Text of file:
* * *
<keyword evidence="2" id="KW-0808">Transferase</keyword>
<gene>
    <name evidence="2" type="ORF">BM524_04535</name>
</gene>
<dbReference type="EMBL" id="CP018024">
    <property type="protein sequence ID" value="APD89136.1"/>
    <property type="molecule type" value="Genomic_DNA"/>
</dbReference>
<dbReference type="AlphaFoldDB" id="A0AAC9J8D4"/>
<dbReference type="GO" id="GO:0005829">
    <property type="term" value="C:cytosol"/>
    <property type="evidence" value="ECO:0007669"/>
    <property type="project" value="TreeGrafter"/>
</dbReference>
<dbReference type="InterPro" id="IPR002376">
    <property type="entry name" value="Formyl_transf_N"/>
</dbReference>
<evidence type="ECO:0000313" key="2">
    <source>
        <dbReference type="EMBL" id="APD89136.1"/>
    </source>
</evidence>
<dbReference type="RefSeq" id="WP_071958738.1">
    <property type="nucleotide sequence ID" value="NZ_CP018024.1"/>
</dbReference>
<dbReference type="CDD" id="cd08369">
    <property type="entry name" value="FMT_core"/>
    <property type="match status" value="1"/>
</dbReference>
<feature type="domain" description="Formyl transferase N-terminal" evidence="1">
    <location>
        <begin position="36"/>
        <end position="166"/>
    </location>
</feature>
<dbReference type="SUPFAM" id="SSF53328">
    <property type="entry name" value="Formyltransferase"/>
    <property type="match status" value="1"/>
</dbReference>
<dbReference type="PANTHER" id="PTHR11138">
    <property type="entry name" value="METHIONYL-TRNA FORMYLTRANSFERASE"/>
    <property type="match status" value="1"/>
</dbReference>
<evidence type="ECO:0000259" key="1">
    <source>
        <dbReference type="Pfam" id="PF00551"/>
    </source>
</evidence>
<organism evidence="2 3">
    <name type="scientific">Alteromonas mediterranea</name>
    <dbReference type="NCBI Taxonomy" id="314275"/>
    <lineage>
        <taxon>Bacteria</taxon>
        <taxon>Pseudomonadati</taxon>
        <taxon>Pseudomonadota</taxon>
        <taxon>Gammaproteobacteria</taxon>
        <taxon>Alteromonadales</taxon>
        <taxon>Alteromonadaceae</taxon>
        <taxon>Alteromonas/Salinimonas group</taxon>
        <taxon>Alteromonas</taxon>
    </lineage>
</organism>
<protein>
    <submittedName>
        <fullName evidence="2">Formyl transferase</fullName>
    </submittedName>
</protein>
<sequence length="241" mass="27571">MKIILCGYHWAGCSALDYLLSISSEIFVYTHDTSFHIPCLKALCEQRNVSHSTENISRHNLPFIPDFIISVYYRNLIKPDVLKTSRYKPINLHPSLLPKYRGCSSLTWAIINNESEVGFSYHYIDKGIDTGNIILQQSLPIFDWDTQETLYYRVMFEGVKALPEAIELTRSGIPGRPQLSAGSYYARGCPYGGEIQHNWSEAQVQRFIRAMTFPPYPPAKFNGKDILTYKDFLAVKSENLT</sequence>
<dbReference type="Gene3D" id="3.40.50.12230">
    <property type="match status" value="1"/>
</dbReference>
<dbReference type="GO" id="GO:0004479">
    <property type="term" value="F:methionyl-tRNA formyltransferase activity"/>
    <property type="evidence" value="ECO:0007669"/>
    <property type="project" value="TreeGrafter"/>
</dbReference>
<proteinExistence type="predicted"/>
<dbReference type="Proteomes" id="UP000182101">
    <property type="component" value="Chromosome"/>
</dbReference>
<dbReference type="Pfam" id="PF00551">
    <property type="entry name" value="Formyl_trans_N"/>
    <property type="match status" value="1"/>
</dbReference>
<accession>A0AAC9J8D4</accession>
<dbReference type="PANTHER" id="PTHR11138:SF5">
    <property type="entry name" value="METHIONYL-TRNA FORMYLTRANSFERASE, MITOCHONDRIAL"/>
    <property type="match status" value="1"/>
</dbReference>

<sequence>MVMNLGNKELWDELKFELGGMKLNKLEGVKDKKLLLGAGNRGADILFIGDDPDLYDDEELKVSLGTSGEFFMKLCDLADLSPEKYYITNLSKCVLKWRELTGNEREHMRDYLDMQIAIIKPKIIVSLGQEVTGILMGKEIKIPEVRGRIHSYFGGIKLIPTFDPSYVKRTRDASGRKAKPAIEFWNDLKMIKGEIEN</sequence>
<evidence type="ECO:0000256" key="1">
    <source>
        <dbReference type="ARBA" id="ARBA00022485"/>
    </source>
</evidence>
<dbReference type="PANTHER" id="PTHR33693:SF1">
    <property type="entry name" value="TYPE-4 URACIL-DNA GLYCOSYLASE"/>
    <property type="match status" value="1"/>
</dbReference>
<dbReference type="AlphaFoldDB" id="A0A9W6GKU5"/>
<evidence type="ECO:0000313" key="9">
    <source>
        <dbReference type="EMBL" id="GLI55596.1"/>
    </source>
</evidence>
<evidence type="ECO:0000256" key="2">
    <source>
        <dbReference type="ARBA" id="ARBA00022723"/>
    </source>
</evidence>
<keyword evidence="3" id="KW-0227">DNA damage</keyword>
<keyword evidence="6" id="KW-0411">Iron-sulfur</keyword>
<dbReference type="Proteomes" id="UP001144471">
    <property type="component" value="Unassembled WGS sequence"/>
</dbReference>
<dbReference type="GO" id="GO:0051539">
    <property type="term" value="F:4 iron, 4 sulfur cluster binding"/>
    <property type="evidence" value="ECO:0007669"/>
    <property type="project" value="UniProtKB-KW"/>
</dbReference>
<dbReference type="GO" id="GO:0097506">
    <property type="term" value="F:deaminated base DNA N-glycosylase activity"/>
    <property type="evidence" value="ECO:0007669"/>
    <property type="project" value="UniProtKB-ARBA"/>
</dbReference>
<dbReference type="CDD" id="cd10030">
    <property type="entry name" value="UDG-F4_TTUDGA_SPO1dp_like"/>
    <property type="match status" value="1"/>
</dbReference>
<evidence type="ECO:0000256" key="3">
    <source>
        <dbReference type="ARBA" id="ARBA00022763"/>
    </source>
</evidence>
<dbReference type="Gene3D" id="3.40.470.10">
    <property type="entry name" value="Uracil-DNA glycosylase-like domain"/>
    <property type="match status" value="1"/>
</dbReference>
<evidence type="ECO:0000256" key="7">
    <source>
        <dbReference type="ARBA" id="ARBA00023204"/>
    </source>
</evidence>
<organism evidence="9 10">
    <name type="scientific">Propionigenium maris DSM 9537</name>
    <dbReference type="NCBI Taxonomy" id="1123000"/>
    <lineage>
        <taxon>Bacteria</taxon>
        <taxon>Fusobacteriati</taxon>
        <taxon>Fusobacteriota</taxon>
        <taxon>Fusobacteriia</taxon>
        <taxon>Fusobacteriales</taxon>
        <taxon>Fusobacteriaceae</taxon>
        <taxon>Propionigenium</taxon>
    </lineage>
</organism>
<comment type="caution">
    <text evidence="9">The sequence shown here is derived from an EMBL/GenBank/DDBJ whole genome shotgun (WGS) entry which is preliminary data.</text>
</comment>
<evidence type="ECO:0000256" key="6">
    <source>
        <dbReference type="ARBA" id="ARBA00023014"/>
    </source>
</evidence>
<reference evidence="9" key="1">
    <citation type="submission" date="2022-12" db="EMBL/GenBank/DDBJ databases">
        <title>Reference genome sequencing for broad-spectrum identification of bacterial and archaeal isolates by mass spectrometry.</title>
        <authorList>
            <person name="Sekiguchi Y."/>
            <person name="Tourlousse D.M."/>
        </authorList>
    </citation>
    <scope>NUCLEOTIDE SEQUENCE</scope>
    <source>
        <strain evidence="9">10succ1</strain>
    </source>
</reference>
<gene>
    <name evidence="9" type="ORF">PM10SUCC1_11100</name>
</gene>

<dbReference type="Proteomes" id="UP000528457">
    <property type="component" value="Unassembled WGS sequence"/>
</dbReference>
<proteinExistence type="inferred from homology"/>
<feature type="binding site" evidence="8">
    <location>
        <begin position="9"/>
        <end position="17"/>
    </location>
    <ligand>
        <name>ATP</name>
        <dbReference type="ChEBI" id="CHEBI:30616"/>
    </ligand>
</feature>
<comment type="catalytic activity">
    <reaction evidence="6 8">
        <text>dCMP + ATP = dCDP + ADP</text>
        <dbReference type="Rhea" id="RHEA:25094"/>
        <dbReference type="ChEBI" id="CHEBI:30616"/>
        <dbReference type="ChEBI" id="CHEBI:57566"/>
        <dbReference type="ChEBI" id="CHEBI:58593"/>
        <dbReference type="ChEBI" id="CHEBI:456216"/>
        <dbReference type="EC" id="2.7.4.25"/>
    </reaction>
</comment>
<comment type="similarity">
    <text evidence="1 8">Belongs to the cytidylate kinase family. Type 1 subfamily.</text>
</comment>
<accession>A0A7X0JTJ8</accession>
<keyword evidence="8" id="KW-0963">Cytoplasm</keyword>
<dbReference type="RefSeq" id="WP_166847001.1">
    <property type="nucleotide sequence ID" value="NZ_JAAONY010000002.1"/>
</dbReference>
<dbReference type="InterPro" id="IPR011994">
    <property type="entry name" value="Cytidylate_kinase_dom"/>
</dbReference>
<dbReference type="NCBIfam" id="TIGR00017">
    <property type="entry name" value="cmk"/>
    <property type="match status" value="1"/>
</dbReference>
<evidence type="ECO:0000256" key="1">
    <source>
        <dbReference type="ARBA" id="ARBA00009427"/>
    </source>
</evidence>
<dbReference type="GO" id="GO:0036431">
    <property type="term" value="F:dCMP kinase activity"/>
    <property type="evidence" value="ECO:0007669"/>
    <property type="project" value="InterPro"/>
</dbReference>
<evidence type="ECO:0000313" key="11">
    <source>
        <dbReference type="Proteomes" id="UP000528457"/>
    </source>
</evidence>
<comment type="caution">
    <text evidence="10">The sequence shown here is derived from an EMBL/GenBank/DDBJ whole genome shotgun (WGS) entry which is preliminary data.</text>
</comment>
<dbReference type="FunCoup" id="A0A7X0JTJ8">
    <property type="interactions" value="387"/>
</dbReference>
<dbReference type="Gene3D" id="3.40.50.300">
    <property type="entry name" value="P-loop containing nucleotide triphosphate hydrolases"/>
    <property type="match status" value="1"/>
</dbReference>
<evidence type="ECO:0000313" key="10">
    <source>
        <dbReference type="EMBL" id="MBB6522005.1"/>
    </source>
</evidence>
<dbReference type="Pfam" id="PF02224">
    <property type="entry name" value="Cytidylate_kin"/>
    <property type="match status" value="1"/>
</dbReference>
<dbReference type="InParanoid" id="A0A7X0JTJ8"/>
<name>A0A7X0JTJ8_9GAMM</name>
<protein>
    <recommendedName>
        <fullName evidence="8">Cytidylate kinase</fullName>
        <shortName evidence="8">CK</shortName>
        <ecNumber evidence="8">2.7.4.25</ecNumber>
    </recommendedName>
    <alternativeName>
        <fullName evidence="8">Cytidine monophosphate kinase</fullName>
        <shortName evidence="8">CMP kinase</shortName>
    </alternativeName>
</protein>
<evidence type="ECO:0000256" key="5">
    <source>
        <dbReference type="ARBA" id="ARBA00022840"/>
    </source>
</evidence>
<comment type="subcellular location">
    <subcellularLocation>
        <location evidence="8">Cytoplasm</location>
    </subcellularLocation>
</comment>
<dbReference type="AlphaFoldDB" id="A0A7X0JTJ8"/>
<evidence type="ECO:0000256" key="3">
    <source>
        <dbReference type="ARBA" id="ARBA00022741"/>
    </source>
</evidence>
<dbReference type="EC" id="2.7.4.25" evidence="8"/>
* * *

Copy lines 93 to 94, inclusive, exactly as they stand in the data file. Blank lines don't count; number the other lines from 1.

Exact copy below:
        <dbReference type="ARBA" id="ARBA00022485"/>
    </source>